Transport secretary Chris Grayling launched his Strategic Vision for Rail today, which is poised to deliver a significant shake-up in the development, maintenance and operation of Britain’s rail network.
The plans will see Network Rail and train operating companies united and calls for “long-term integrated partnerships between track and train”, effectively bringing the responsibilities for both back under one umbrella.
The proposed changes are not set to come in until 2024 at the earliest, although we will see something of a trial run under the government’s new “private partnership” on the East Coast Main Line, replacing the existing franchise there in 2020 (although this has been heavily criticised in some quarters as a not-so-clever disguise for a public bailout of the TOC on that line).
For many, this move will make a lot of sense.
It has always seemed strange to split up the running of the trains from the running of the track and signals, leading to inefficiencies and perverse incentives. The Department for Transport’s report suggests that integrating the two functions will “improve performance”, but it could of course be several years before we see the results of this move.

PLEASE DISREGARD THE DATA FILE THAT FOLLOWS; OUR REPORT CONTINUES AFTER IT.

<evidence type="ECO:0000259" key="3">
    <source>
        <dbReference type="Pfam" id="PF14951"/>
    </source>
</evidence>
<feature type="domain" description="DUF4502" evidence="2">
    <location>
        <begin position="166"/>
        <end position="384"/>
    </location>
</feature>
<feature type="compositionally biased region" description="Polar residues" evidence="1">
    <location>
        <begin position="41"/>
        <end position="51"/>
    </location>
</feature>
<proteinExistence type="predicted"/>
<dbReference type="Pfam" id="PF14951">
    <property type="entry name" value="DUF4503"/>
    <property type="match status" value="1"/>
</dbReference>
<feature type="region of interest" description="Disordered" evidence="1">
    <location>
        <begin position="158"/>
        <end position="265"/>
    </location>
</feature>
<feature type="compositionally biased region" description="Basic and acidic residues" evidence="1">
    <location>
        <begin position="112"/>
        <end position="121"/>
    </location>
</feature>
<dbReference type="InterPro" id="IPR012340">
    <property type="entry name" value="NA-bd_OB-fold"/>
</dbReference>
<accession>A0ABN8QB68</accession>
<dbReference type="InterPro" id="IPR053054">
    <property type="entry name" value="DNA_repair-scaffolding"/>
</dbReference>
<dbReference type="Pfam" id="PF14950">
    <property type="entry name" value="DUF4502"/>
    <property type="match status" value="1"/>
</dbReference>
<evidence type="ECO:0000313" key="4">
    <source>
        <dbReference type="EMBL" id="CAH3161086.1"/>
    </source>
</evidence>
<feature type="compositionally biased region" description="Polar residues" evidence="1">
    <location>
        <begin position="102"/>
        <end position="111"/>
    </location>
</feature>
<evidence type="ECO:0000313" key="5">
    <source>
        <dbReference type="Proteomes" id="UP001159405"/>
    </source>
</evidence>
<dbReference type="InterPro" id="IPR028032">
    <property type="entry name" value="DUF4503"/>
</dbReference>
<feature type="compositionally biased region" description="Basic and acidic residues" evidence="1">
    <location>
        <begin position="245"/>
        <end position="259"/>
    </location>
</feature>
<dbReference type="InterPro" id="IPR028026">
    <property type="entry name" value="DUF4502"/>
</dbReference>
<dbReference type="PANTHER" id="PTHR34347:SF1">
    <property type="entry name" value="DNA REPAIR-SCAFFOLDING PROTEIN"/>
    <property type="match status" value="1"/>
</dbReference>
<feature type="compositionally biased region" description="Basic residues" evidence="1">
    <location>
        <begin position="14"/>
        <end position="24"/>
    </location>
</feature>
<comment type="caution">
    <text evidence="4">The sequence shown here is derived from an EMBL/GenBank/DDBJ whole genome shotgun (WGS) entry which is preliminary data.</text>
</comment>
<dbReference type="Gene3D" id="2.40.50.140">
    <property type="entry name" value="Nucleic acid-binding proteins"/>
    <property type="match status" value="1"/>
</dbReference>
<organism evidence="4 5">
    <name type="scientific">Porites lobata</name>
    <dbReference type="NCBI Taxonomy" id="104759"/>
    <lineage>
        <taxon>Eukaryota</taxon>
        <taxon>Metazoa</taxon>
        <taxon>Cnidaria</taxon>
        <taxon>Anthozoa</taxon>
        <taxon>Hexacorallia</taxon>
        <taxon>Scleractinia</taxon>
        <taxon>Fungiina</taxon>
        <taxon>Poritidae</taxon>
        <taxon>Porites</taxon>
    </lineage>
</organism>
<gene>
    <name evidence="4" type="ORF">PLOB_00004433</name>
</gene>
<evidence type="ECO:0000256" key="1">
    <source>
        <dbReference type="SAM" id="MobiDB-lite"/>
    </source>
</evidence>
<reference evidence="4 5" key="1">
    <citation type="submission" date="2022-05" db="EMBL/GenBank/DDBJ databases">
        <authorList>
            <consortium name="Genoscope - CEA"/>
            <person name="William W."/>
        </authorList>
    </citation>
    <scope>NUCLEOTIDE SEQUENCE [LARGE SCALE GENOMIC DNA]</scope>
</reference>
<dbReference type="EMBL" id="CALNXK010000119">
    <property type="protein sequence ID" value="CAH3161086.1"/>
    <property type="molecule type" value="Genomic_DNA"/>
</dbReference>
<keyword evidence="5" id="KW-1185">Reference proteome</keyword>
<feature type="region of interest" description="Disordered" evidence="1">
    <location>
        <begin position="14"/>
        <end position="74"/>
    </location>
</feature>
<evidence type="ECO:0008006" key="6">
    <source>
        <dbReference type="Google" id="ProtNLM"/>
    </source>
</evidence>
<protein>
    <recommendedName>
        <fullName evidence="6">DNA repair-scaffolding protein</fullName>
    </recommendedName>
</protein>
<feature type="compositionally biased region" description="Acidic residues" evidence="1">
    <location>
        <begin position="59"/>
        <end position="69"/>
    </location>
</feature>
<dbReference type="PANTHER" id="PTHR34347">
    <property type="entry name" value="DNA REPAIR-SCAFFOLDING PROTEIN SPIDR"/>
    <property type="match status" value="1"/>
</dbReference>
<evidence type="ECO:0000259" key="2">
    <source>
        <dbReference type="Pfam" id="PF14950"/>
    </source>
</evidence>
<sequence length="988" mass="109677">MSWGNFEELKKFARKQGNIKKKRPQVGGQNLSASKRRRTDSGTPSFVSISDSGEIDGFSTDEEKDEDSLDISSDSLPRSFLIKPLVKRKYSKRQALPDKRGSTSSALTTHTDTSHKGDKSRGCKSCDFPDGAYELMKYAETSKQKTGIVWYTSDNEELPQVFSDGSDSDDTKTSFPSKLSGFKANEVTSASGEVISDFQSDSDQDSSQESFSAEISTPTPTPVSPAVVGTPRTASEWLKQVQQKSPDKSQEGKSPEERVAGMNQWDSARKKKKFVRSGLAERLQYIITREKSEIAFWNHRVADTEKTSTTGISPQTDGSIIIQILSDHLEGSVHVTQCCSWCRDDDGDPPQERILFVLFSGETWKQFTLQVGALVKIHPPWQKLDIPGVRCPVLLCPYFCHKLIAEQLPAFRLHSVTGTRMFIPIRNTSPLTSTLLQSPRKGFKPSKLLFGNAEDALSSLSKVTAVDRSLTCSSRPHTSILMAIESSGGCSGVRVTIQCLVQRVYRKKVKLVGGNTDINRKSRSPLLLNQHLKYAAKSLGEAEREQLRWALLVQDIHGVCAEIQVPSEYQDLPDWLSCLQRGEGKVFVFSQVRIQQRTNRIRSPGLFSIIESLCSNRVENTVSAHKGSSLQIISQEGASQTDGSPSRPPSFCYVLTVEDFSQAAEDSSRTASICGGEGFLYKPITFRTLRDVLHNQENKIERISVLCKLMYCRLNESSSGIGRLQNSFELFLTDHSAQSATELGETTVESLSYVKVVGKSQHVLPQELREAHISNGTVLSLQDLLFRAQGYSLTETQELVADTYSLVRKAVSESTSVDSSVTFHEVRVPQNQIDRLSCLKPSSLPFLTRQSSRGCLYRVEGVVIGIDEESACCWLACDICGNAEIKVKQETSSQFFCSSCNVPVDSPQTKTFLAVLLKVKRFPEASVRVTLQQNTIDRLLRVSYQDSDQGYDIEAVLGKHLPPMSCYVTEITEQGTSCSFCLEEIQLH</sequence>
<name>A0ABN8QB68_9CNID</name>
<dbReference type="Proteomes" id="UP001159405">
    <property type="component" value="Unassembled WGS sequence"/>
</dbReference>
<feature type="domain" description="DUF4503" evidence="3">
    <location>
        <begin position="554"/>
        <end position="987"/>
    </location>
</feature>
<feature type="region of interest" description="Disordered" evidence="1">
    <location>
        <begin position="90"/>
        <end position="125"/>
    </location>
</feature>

There is one other project that could show the way on this: East West Rail.
East West Rail chairman Rob Brighouse told delegates at last week’s CN Summit that his project would look to procure a design, build, finance and maintenance contract for the line. He even suggested that the eventual operation of East West Rail could be included in the procurement, in a very different model to how rail works are currently procured in this country.
Mr Grayling’s aims are clearly in the background to this, driving East West Rail towards this solution. Delivering projects in this way could help get a number of schemes off the ground where the business case using the public purse alone is tricky to justify.
Giving contractors a long-term stake by locking them into the line’s operation should (again, in theory) drive up quality, as it will be in their interests to deliver the best possible railway to make their lives easier when it comes to maintenance.
Rail contractors will be watching these changes with interest to see how the situation unfolds.
But with many complaining in the past about the bureaucratic nature of Network Rail and the delays to some major projects, this could be good news for the construction industry.